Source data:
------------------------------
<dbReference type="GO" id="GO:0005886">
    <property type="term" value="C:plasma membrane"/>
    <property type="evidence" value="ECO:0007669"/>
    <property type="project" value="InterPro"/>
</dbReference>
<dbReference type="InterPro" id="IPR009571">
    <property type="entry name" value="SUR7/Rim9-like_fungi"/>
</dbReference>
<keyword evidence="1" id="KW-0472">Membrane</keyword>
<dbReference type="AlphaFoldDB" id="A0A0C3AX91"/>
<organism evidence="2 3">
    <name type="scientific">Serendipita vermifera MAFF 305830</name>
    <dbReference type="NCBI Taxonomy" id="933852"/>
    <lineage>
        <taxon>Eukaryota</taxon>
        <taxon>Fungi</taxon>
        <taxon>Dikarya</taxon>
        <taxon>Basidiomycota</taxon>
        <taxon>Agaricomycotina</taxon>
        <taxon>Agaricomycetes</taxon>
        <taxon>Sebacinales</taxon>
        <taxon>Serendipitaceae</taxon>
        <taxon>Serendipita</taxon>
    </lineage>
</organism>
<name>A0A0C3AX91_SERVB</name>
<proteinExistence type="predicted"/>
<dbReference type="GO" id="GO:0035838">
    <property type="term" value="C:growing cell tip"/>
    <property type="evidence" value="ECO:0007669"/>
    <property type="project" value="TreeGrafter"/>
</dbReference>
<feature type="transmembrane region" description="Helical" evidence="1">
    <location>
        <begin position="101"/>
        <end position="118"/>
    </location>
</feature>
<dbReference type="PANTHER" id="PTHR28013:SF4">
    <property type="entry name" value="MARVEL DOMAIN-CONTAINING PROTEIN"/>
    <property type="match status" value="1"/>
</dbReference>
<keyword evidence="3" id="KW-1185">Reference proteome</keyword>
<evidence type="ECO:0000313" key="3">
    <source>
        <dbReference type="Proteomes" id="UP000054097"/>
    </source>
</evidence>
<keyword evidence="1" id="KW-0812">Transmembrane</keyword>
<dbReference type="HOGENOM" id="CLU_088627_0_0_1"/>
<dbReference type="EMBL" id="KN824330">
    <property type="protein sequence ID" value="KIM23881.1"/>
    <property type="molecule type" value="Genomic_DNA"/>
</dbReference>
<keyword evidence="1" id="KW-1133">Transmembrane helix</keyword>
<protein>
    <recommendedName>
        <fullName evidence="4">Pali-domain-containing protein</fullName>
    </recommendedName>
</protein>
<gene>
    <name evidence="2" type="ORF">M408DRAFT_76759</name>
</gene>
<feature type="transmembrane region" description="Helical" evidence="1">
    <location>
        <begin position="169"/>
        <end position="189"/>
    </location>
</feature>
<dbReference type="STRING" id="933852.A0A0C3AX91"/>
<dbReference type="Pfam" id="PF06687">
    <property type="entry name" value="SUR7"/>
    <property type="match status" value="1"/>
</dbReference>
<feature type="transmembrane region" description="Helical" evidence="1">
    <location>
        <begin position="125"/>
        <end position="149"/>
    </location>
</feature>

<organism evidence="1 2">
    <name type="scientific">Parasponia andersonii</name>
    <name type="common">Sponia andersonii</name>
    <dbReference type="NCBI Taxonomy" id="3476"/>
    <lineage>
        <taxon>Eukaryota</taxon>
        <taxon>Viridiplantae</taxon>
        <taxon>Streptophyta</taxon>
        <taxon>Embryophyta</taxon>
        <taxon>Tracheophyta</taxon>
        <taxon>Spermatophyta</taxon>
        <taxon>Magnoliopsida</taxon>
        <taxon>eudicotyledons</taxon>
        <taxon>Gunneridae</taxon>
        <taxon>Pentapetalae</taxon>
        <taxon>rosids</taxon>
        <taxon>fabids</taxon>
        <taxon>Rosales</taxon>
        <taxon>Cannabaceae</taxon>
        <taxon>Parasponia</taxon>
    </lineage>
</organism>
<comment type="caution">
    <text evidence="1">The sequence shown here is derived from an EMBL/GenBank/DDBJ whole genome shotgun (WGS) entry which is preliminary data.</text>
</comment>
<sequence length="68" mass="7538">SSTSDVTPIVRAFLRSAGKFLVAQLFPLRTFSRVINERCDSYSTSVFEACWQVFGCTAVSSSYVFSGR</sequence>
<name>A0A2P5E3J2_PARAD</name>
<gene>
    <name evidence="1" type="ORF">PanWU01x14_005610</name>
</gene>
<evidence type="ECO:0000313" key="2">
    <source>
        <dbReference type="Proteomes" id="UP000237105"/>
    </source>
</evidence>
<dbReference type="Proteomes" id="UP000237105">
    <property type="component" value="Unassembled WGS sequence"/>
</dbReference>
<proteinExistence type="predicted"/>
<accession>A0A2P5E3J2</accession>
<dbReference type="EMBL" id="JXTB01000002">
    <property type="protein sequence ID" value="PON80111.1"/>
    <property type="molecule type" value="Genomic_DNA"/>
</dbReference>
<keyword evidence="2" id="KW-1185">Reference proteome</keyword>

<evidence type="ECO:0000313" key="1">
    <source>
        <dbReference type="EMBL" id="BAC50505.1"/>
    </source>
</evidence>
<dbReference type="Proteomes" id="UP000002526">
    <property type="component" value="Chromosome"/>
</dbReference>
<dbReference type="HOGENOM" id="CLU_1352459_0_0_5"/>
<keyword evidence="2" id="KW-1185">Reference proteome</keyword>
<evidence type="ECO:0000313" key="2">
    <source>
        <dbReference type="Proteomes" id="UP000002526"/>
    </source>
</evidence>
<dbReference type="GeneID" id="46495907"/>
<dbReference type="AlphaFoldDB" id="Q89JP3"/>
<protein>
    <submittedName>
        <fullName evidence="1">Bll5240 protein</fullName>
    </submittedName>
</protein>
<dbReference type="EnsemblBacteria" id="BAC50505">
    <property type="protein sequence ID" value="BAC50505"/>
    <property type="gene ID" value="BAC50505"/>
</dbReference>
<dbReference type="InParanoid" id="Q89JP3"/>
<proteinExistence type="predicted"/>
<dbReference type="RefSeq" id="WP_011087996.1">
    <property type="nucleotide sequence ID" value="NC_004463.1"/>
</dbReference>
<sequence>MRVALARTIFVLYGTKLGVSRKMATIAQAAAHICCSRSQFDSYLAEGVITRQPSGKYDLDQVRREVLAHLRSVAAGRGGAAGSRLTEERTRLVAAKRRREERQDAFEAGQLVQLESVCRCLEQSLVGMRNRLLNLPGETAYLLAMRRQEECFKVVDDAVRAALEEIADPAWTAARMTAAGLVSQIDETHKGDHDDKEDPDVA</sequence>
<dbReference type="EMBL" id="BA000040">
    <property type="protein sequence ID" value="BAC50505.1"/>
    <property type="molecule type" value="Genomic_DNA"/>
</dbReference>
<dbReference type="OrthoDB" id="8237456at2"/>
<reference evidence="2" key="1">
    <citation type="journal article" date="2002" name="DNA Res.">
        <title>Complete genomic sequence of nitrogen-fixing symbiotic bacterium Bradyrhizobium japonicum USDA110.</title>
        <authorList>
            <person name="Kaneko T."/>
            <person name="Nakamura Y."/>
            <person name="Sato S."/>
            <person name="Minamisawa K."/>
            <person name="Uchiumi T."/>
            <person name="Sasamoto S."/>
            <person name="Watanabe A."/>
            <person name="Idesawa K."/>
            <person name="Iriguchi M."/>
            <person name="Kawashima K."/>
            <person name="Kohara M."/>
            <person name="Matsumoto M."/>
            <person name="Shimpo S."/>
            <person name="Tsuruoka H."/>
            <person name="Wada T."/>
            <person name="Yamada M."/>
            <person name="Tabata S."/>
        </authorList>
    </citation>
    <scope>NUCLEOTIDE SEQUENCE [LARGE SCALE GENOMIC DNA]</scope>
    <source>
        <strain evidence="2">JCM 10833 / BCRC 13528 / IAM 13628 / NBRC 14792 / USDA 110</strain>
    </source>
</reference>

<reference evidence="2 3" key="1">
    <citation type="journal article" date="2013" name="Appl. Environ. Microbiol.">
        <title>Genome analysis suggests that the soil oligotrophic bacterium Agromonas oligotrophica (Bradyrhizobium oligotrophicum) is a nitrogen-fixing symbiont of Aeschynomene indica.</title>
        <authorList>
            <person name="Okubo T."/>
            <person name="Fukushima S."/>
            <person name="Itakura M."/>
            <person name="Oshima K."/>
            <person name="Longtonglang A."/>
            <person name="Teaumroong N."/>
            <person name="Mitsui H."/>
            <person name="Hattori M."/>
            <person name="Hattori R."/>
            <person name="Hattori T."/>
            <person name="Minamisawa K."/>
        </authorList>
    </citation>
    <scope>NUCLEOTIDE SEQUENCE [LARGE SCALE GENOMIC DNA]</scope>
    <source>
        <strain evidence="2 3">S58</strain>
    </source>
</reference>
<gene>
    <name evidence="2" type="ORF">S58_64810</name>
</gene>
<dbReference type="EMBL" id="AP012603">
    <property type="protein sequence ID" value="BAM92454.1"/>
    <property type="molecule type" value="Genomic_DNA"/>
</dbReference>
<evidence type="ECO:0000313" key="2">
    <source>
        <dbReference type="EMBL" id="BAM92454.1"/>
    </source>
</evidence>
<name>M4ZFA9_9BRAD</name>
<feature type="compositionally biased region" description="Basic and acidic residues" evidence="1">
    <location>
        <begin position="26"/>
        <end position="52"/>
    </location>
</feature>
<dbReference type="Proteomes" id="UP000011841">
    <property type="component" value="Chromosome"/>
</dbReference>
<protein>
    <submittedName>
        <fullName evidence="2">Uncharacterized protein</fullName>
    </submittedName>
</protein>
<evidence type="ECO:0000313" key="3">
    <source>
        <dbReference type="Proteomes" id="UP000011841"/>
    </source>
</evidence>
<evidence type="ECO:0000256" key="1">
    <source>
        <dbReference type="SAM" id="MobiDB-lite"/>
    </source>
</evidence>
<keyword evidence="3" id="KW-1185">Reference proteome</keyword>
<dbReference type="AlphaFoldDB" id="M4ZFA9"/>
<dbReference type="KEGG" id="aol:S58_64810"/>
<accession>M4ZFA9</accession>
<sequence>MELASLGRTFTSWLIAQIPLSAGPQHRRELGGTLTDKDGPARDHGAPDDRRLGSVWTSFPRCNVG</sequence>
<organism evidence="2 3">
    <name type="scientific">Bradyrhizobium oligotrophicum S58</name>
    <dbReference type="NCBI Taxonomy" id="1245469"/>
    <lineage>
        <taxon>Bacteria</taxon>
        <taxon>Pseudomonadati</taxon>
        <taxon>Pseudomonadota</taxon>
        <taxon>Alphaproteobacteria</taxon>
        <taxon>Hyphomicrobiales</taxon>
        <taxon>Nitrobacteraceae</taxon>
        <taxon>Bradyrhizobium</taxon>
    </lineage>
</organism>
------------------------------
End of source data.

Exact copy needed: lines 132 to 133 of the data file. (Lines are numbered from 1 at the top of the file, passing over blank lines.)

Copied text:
    <property type="component" value="Chromosome"/>
</dbReference>